Thermoset powder coatings undergo a chemical crosslinking process during curing. When heated, they chemically react and form a durable, irreversible network that provides excellent adhesion, hardness, and chemical resistance. Thermoplastic powder coatings, on the other hand, do not undergo a chemical change during curing. They soften and melt when heated, allowing them to flow and adhere to the substrate, but they are not chemically crosslinked like thermosets.
Thermoplastic powder coatings have the unique property of being reversible. This means that they can be reheated and re-melted multiple times without significant degradation. This characteristic allows for rework and repair of the coating if necessary. In contrast, once thermoset powder coatings are cured and crosslinked, they cannot be melted or reworked without damaging the coating.
Thermoset powder coatings form a rigid and continuous film after curing. This film provides excellent durability and resistance to mar, abrasion, and chemicals. Thermoplastic powder coatings, while also forming a continuous film, have a softer and more flexible nature compared to thermosets. This flexibility can be advantageous in applications that require some degree of flexibility or impact resistance.
Thermoset powder coatings typically require higher curing temperatures, typically ranging from 150°C to 220°C (300°F to 430°F), to achieve full crosslinking. Thermoplastic powder coatings have lower application and curing temperatures, typically ranging from 110°C to 180°C (230°F to 356°F), which can be advantageous for heat-sensitive substrates or energy-efficient curing processes.
Thermoplastic powder coatings can be repaired easily by reheating and reflowing the coating. This property allows for localized touch-ups or repair of damaged areas. Thermoset powder coatings are not easily repairable, and typically require complete stripping and recoating if repairs are needed.
When it comes to the surface being powder coated (substrate), they usually are a metal surface, such as steel, stainless steel, and aluminum. However, you can also powder coat non-metal substrates, such as glass, wood, or medium density fiberboard (MDF). In general, the substrate materials are limited to what can withstand the temperatures required to melt and cure the coating powder.
The substrate will also determine the coating method employed. For example, since metals can be electrically grounded, the coating material is generally applied using the electrostatic spray deposition method, but they can also be applied via the fluidized bed method. In contrast, non-metals require that the powder coatings be applied through the fluidized bed powder coating method.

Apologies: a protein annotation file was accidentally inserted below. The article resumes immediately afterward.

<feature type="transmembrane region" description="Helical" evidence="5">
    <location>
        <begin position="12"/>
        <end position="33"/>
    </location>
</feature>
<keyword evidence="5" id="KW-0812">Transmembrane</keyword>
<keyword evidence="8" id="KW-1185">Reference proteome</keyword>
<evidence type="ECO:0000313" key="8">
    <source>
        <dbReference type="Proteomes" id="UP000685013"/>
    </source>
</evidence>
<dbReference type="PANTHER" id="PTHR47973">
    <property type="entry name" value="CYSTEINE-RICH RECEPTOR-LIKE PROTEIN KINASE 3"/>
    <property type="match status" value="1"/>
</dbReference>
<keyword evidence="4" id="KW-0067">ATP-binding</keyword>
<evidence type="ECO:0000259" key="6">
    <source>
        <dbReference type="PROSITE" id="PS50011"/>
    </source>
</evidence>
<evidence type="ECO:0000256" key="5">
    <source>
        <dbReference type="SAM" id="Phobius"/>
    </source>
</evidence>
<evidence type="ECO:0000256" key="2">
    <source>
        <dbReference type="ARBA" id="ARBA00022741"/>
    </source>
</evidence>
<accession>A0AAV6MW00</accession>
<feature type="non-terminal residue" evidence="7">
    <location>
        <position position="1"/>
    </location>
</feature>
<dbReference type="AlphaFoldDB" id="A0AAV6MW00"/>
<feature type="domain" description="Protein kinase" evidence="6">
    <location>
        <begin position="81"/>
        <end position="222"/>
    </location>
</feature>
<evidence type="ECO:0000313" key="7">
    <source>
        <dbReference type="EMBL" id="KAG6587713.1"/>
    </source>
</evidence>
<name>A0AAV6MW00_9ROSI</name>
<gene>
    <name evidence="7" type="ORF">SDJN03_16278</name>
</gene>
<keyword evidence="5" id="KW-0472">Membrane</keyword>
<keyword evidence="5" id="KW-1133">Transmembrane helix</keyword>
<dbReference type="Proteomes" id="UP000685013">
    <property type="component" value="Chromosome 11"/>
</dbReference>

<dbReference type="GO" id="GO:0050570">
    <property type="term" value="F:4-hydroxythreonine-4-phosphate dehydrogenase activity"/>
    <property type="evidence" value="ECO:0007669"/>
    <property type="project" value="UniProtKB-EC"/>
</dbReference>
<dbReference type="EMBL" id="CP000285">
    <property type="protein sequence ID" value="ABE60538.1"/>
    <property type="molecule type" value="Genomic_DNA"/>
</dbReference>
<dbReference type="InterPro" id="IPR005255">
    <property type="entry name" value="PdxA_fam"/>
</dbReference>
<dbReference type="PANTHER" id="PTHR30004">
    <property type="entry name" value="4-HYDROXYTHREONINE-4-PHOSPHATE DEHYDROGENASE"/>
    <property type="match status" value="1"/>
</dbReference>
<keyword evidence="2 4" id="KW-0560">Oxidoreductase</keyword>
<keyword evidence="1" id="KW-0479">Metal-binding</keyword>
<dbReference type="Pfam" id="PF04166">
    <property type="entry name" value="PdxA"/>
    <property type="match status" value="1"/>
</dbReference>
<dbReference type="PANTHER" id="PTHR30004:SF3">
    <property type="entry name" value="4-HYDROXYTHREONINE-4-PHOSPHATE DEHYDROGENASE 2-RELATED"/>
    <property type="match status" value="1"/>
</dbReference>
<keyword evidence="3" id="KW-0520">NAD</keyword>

How Long Does Powder Coating Last?
The lifespan of powder coating can vary depending on several factors, including the quality of the coating, the type of substrate, the environmental conditions, and the level of maintenance. In general, powder coating is known for its durability and longevity compared to other coating methods. It can typically last anywhere from 10 to 30 years or more.
When applied properly and maintained correctly, powder coating can withstand harsh weather conditions, UV exposure, chemicals, and abrasion. It offers excellent resistance to chipping, cracking, peeling, and fading. However, certain factors such as extreme temperatures, corrosive environments, or physical damage can affect the lifespan of the coating.
To maximize the lifespan of powder coating, it’s important to follow proper cleaning and maintenance practices. Regularly cleaning the coated surface with mild soap and water, avoiding harsh chemicals or abrasive cleaners, and promptly addressing any damage or defects can help prolong the life of the coating.
Powder Coating Done Right with SendCutSend
SendCutSend offers bold and long-lasting powder coated finishes to cut parts. Our powder coating services give your laser and waterjet cut parts a protective layer which provides corrosion, oxidation, and damage resistance. SendCutSend stands out by starting from $9, no minimum quantity. You can order anywhere from one part to thousands.We also offer discounts when you order in bulk.Enjoy the options of multiple finishes including matte, gloss, and wrinkle in several colors. Before uploading your design, check out our powder coating guidelines and read our tips for preparing your file for powder coating.
FAQs Around Powder Coating
The main difference between paint and powder coating lies in their application and curing processes. Paint is a liquid coating that is applied using brushes, rollers, or spray guns and requires a solvent or water carrier to evaporate during drying. Powder coating, on the other hand, is a dry powder that is electrostatically sprayed onto the surface and then cured through a heat process, where the powder particles melt and fuse to form a durable, protective coating.
Powder coating offers superior durability, impact resistance, and environmental advantages compared to liquid paint.